As a new grad, i entered a program that lasts 12 months. We start out with classroom and lab experience then introduce clinical time with preceptors. after 11 weeks, we are put through one month of specialities in the OR for a while with a preceptor. I am hoping this helps make a smoother transition, b/c I am totally new to this area and want to learn as much as I can without having too short of an orientation
  8. by   KarenHalse
    I think there is a little misunderstanding about scrubbing and "my opinion". The hospital that I trained at which was Humana in Huntsville, Al. did little to encourage an RN to scrub. They were just too cheap and it was to easy and "cost effective" to train a non licensed person. I did not say I agree with this. I only feel that you can still be a good if not "great" circulator without scrubbing.
    The hospital I am currently at in B'ham, Al., has recently hired several new orientees to the OR. The RN's, (3), and the Tech's (8), were all given about a month of classroom training and the rest is up to the staff of the OR to train them. The RN's had a short couple of weeks learning the basic's of scrubbing and then they are to circulate only...
  9. by   sukisocks
    Talk about hot heads! Training in the the Uk may not be the same BUT student nurses can aquire Theatre as part of their 'training'. They may undertake Recovery or Scrub as obserationalist but not practice under any circumtance.

    I am sorry to say that theatre requires back bone, being out on a limb its hard very hard.( People within this sphere are either workers or lickers Surgeon or management u take ur choice). Be faithful to yourself and earn reputation as competenant worker, surgeons have no preferance just as long as their list is done.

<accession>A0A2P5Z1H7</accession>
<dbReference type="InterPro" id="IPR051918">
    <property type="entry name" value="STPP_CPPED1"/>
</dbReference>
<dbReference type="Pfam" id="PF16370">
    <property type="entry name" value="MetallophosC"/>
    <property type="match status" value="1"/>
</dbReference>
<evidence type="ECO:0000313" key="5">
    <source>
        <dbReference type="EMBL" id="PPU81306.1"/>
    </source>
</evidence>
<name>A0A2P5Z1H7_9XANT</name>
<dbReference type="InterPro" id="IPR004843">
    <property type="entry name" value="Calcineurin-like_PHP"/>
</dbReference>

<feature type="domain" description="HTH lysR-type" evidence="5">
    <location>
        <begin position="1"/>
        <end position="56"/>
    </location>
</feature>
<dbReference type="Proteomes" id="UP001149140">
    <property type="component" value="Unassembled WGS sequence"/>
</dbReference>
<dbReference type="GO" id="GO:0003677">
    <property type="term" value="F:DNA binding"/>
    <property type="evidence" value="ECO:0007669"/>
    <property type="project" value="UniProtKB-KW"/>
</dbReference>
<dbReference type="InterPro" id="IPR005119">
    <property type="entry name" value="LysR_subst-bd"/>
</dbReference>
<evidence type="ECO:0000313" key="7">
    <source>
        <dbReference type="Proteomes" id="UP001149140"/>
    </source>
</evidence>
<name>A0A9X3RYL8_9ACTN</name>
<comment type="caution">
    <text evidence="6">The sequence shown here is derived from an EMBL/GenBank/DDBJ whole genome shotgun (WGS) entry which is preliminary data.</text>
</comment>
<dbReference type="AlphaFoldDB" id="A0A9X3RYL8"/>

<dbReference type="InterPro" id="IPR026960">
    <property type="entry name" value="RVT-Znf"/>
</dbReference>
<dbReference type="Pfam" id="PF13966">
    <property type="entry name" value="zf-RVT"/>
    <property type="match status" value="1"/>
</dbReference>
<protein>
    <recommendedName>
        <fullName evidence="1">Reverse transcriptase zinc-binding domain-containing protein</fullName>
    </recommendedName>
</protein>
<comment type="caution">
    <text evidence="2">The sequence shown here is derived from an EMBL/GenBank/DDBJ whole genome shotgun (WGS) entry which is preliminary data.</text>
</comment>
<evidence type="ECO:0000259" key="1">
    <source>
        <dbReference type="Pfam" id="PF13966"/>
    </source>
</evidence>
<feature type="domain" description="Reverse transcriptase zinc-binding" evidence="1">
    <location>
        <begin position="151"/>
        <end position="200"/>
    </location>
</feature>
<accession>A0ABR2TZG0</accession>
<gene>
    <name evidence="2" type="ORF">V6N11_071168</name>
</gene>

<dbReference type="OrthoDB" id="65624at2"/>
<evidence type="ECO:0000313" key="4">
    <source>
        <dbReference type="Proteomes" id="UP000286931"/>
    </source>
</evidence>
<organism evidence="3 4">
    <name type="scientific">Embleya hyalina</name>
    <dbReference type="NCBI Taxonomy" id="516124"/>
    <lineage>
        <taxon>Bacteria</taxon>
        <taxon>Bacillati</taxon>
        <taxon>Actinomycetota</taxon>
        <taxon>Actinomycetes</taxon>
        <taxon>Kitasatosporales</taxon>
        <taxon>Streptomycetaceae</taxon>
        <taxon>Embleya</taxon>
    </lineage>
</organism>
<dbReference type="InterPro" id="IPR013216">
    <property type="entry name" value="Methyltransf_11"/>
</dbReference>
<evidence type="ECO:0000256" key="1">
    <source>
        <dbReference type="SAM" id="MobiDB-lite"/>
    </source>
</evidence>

We in the UK don't have licensesbut there are 'courses' that we can include in our resume. Don't forsake proper practice with a quick trip it will always catch you out. If unsure go higher your line manager, or top of the shop!!!!!
  10. by   Chrislynn2003
    I just started an OR internship this September as a new grad. It's totally overwhelming to me, learning how to scrub and circulate. Our internship is supposed to be 9 months long rotating through different specialities; ortho, ENT, general, plastics, which are the main specialities. They are trying to change the program and make us choose 2 specialities and become competent in them by scrubbing and circulating. So far, I feel like I have learned a lot, but many people who work in teh OR have told me that it will take a while to feel comfortable there; up to 2 years even. I also find it hard to scrub wtih different people all teh time, cause they have differen tways of doing things. Just hang in there, as that is what I am doing, as things always get better with time. I realize that the good days always make up for the bad ones